This is the first image of how Cork harbour will look after a massive €1bn makeover that will transform it from an industrial eyesore, into one of the world's great maritime and tourism centres.
Cork ranks as one of the world's five great natural harbours and, in the 19th century, was arguably the most important port for Britain's Royal Navy as it controlled the Atlantic approaches. In the early 20th century, Cork harbour was also one of the world's busiest cruise liner ports and was associated with such famous ships as RMS Titanic, RMS Lusitania and HMS Dreadnought.
Cobh Harbour was the last mooring of the Titanic before she set sail for the open Atlantic in 1912,never to return. The White Star Line office, where tickets were bought for the ill-fated sailing, is now a museum and heritage centre based around the massive liner.
But over 100 years of under-investment and problematic industrial projects has left Cork with a depressing harbour legacy.
Now, under a landmark redevelopment programme championed by Marine Minister Simon Coveney, the aim is to transform Cork into the 'Sydney of Europe' by the end of 2018. Two of eight separate projects that form part of a total investment of €1bn are already underway.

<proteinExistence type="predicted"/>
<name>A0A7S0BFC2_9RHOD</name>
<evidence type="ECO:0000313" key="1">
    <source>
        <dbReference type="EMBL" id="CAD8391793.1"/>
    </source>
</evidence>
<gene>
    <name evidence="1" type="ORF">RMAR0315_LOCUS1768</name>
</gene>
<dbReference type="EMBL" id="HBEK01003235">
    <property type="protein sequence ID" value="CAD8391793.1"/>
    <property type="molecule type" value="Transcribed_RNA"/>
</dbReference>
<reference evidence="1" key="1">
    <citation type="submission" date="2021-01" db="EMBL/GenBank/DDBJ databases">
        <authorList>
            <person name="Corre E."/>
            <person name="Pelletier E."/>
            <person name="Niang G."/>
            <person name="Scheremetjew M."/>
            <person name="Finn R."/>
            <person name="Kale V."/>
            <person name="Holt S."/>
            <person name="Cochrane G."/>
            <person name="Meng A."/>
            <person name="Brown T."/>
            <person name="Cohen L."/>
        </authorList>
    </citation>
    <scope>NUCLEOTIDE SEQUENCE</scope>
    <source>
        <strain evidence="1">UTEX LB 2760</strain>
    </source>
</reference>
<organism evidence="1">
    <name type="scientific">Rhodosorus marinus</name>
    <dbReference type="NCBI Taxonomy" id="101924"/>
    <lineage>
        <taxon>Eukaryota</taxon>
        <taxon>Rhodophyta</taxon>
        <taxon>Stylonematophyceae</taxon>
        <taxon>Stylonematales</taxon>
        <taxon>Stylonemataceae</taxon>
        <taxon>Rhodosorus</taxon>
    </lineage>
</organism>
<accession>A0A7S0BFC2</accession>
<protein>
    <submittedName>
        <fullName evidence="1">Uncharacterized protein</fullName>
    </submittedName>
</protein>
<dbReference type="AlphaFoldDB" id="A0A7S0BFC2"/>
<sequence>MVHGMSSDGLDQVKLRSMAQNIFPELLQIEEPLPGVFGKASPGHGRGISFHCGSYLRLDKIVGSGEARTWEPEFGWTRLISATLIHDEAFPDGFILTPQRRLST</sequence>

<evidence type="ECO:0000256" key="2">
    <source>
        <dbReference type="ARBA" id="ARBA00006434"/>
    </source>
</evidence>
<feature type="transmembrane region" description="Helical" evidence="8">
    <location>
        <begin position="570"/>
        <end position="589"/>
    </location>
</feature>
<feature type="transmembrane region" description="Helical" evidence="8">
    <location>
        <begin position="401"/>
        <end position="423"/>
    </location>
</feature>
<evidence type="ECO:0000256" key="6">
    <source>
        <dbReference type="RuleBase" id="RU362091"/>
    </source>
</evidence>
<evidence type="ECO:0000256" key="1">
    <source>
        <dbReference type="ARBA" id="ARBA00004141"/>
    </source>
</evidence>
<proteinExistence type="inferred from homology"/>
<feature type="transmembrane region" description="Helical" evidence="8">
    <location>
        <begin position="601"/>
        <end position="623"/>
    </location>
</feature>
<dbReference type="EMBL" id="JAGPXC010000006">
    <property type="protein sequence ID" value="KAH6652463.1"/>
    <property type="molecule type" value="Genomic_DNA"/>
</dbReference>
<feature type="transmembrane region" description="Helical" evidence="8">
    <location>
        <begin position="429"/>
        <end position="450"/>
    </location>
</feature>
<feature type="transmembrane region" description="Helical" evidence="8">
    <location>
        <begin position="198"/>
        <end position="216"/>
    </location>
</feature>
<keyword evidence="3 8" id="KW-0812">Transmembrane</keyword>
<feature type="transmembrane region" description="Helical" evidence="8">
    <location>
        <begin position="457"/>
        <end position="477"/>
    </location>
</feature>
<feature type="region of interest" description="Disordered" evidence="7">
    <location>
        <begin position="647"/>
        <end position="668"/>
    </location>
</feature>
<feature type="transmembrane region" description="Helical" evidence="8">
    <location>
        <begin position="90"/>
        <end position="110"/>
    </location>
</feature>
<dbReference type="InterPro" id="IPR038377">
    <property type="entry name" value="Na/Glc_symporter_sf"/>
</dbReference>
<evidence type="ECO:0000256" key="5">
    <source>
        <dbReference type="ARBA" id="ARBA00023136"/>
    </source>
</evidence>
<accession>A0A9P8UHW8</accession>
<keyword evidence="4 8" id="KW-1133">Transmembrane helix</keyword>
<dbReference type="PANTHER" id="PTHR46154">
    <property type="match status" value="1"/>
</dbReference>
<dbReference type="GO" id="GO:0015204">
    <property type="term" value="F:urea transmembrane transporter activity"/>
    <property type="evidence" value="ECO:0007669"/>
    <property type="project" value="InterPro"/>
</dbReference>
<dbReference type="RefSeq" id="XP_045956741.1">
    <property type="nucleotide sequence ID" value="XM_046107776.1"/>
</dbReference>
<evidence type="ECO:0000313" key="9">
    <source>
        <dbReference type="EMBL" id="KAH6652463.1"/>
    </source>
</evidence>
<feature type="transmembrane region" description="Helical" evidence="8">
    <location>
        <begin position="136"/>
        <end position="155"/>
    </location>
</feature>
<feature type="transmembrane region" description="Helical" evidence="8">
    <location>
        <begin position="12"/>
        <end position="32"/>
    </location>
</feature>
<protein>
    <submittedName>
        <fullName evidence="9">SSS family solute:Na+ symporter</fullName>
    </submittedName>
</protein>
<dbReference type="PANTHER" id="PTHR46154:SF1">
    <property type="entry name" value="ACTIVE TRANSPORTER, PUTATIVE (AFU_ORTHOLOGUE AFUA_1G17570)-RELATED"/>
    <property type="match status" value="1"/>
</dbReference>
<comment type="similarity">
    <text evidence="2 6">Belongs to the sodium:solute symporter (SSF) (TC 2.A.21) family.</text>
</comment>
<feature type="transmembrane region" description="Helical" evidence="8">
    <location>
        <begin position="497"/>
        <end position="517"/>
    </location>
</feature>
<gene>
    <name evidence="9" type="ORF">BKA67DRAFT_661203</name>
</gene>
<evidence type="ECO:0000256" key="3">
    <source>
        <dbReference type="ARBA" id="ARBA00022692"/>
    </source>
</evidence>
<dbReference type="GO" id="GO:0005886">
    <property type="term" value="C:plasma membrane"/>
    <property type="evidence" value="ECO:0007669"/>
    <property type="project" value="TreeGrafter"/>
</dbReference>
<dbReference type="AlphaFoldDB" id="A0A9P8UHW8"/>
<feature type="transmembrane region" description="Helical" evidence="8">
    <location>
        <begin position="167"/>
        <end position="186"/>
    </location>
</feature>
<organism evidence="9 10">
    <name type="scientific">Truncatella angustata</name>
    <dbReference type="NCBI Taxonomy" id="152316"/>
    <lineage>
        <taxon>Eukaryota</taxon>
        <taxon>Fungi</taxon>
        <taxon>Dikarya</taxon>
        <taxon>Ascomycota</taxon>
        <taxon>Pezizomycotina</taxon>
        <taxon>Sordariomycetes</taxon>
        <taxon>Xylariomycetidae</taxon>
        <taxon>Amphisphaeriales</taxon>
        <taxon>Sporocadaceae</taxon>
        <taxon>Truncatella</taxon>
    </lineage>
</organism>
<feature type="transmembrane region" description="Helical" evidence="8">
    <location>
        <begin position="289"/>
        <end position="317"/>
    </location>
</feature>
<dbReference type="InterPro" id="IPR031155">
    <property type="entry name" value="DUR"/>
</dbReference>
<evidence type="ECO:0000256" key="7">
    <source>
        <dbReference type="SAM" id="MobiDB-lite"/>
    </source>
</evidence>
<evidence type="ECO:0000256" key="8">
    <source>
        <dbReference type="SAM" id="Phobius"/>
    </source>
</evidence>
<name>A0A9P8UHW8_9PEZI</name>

These include the €40m clean up of the old Irish Steel/Irish Ispat site on Haulbowline Island in the centre of Cork harbour. The €40m plan to redevelop Spike Island as an Irish-style Alcatraz or Robben Island tourist development is also underway.
The other six parts of the project - including a new multimillion cruise terminal for Cobh, and the Port of Cork's new €100m deepwater berth at Ringaskiddy - are currently at planning stages.
Almost 100 new jobs were announced this month for the Irish Maritime & Energy Resource Cluster, which aims to exploit wind and wave energy as well as maritime conservation projects.
Minister Coveney said the massive clean-up operation at Haulbowline - Ireland's most toxic landfill site after half a century of steel production - is Ireland's number one industrial-environmental priority given a looming EU deadline.
He told the Sunday Independent: "Getting this aspect right will be crucial to the overall success of the project and ensure that the entire Haulbowline Island site can thrive and prosper into the future." Cork Chamber of Commerce say the successful redevelopment of the harbour will provide an economic engine for the region for generations to come.
Meanwhile, Cork County Council claim the site of the former prison on Spike Island has the potential to attract up to 100,000 tourists a year.